How does nosema disease affect queens?
Answer: By increasing their levels of pheromone!
We like to think of ourselves as individuals. Sure, we have families, live in a society, and interact with many friends, but in the end we're still individuals. But while we can think that we're alone in seclusion, even Robinson Crusoe was never truly alone. We always have plenty of symbionts in or on our bodies, which means that we're always a walking community of many different life forms.
Mutualists are symbiotic organisms that live together for shared need; each party requires the presence of the other to survive. We have plenty of mutualists, mainly in our digestive tracts, so that we can actually absorb many of the nutrients that we need. Without microbes (such as the "good" strains of E. coli), much of our food would pass through our system without us absorbing their nutrients. Bees have mutualists as well. For example, stored pollen becomes "bee bread" (the edible form that nurse bees can digest to make brood food) only by mutualist fungi species that help break down the cell walls of the pollen grains. Without them, bees can't get the proper protein from consumed pollen.
Parasites, on the other hand, are symbionts where one party (the host) is harmed where the other (the parasite) benefits. Some parasites are relatively benign (e.g., the tiny mites that live on our eyelashes and eat our dead skin cells), while others can be very harmful indeed (e.g., tapeworms that live all throughout our intestines and slowly sap away our nutrients). Clearly, honey bees have a similar suite of parasites, most notably the parasitic mites Varroa destructor and Acarapis woodi (the varroa and tracheal mite, respectively). While the former remains the top management concern for beekeepers, the latter has be relegated to a secondary pest status because of its rarity in recent years.
There is yet another parasite that is making a lot more headlines recently, switching roles with tracheal mites as the "public enemy #2" for beekeepers. Like most insect species, honey bees have their own specialized gut parasite, a microsporidian called Nosema. The traditional Nosema species of our bees is Nosema apis, and for a long time was considered a nuisance parasite that only reared its ugly head in times of prolonged confinement (typically during winter), giving bees dysentery but easily curable with fumigilin antibiotic. However, in recent years, a newer species of Nosema, Nosema ceranae, has become more and more of a problem for the beekeeping community. Not as much is known about this newer parasite, including its symptoms, life cycle, and effects on colony health and productivity. There is a natural assumption that it acts much like the original Nosema, but its becoming increasingly clear that is not the case.
A recent study out of France looked at the effects of Nosema ceranae on honey bee queens. Most studies on this parasite focus on worker health, since they are the ones that do the foraging, feed the brood, and conduct all of the tasks in the hive that make the colony productive. But what about the queen? We know that she is the only reproductive female in the colony, and without her egg laying colony productivity is moot. She also has numerous indirect effects on colony function, such as her pheromones that keep workers from raising a new queen and promote foraging. It has long been known that Nosema apis can have some indirect effects on queens, but what about N. ceranae?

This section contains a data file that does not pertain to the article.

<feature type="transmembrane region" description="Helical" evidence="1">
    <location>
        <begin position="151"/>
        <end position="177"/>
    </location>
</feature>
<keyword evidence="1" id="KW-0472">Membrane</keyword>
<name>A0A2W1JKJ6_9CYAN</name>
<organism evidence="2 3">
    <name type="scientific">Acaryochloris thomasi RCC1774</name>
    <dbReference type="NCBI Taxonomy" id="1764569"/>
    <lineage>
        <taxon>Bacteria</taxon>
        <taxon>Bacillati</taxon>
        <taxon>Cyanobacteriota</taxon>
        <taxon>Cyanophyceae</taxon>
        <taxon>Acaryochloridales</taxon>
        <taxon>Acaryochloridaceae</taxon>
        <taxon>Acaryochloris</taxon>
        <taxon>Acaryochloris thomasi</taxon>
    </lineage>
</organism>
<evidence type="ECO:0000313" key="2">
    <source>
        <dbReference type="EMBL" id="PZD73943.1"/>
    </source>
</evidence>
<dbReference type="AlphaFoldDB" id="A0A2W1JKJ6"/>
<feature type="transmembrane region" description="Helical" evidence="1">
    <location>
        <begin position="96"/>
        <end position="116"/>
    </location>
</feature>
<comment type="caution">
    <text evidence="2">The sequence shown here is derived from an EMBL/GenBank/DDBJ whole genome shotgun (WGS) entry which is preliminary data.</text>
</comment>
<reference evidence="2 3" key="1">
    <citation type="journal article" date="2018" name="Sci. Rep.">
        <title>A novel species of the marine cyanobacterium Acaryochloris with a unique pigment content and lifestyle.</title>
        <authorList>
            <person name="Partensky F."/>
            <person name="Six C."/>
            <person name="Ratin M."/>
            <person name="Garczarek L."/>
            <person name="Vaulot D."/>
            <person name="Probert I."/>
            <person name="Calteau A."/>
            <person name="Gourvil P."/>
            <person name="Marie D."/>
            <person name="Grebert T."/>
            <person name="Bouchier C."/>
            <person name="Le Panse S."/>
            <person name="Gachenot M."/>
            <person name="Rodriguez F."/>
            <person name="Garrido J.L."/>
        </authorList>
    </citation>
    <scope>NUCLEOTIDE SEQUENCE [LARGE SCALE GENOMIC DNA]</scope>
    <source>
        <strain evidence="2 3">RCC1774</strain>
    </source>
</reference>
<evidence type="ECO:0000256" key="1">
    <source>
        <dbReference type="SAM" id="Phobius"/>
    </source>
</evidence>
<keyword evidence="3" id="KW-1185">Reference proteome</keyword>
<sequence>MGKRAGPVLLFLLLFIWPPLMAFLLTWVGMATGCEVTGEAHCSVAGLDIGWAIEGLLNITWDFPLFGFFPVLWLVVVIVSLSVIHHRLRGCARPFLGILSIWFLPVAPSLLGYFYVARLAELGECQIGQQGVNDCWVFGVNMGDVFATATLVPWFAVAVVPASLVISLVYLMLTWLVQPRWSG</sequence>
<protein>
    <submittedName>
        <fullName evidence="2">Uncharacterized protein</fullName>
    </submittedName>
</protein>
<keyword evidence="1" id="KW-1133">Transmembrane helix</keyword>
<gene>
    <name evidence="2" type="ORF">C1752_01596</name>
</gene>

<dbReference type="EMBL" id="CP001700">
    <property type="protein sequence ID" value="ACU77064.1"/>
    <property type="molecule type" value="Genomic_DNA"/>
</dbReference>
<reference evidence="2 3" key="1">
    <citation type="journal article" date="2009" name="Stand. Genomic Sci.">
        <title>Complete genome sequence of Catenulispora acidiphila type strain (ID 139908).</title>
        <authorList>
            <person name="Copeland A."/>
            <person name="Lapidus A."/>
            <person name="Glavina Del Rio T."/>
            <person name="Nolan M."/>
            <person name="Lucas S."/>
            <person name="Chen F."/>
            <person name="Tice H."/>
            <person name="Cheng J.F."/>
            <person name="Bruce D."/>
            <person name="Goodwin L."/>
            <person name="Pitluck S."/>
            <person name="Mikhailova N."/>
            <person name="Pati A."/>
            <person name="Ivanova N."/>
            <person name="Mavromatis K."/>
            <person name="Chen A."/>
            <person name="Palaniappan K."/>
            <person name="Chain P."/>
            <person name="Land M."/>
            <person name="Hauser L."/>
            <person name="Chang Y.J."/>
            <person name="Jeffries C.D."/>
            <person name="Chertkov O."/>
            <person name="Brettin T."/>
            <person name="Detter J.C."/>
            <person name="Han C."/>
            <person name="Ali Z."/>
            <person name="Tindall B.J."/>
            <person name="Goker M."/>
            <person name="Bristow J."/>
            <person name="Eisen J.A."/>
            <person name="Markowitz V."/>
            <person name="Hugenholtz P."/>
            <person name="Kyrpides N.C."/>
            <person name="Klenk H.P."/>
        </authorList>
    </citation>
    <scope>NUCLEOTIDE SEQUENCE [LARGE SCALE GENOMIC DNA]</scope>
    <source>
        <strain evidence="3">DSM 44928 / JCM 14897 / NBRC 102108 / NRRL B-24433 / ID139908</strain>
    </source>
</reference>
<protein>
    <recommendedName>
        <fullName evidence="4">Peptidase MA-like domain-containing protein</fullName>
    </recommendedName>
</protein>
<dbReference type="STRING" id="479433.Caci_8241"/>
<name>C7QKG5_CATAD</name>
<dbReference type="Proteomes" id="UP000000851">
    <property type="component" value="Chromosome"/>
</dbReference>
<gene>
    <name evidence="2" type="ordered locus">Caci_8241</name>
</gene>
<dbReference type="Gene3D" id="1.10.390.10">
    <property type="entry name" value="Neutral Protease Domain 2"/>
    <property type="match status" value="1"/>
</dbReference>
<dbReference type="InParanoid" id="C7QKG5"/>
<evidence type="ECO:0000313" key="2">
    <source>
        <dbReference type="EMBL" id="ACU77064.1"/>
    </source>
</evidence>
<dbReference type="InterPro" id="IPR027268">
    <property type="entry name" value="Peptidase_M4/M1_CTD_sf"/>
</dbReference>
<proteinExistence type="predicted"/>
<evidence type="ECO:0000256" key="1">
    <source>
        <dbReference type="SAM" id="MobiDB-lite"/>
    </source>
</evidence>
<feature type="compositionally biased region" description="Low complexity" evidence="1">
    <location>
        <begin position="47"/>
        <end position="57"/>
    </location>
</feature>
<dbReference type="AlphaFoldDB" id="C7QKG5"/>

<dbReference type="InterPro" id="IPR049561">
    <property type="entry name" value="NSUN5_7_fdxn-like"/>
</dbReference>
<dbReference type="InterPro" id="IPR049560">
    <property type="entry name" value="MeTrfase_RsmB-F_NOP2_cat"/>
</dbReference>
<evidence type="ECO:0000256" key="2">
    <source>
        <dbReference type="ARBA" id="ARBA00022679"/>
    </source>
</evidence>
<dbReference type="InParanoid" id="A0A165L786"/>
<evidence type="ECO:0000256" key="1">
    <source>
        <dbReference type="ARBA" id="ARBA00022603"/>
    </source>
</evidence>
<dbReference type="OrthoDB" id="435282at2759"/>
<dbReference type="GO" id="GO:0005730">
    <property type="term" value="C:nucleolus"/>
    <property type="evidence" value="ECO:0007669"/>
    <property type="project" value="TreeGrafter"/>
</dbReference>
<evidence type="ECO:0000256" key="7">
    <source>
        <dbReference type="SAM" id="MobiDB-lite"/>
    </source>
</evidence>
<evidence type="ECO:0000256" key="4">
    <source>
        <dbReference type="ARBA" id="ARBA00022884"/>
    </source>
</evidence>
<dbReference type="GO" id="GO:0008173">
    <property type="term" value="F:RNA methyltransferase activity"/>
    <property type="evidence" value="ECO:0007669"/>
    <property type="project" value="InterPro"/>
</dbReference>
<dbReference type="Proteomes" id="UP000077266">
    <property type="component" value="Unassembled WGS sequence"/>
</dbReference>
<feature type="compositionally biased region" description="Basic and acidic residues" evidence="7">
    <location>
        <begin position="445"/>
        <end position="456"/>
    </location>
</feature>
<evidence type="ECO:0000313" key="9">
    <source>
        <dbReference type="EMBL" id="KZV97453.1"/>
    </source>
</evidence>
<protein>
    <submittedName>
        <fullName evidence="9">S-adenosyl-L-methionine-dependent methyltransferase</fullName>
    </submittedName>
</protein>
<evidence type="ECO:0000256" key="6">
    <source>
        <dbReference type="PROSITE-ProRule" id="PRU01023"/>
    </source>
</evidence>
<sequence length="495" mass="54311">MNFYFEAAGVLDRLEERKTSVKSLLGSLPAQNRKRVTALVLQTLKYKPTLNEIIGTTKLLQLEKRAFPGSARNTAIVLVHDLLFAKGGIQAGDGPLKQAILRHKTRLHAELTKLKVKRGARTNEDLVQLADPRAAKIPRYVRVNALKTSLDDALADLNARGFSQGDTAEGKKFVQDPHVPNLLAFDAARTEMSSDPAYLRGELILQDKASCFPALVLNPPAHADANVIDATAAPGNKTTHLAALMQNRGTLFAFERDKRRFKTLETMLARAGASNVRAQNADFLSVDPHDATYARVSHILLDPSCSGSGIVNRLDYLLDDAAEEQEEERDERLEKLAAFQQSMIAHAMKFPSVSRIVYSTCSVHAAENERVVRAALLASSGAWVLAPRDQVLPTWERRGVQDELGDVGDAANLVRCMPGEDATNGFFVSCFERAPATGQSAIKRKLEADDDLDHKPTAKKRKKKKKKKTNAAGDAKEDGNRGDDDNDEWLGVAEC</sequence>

The researchers found that the parasite does cause some problems with queen physiology. While they did not find any significant effect on queen fat-body content (their main stored energy source, important for egg laying), they did detect significant differences in vitellogenin titers (the main egg-yolk precursor protein, important for queen longevity and fertility), antioxidant capacity (her ability to resist aging), and pheromone levels. To great surprise, however, all of these levels were higher in the infected queens compared to uninfected controls. This means that, contrary to workers where infection is negative or even lethal, Nosema infection actually boosts some of the main physiological functions of queens!
These results are indeed surprising, but they should also be interpreted in the correct context. The queens were measured after only a short period following infection (8 days, to be exact). This means that it remains unclear what effects Nosema might have over the long term. In fact, an increase in physiological factors might be good in the short term but actually be bad over time. Given that many beekeepers are reporting early queen failure and other problems, these results may be consistent with that trend. What is clear, however, is that when you look at a queen, there may be more going on inside of her than you might think.
Alaux, C., M. Folschweiller, C. McDonnell, D. Beslay, M. Cousin, C. Dussaubat, J-L. Brunet, and Y. Le Conte. (2011). Pathological effects of the microsporidium Nosema ceranae on honey bee queen physiology (Apis mellifera). Journal of Invertebrate Pathology, 106: 380-385.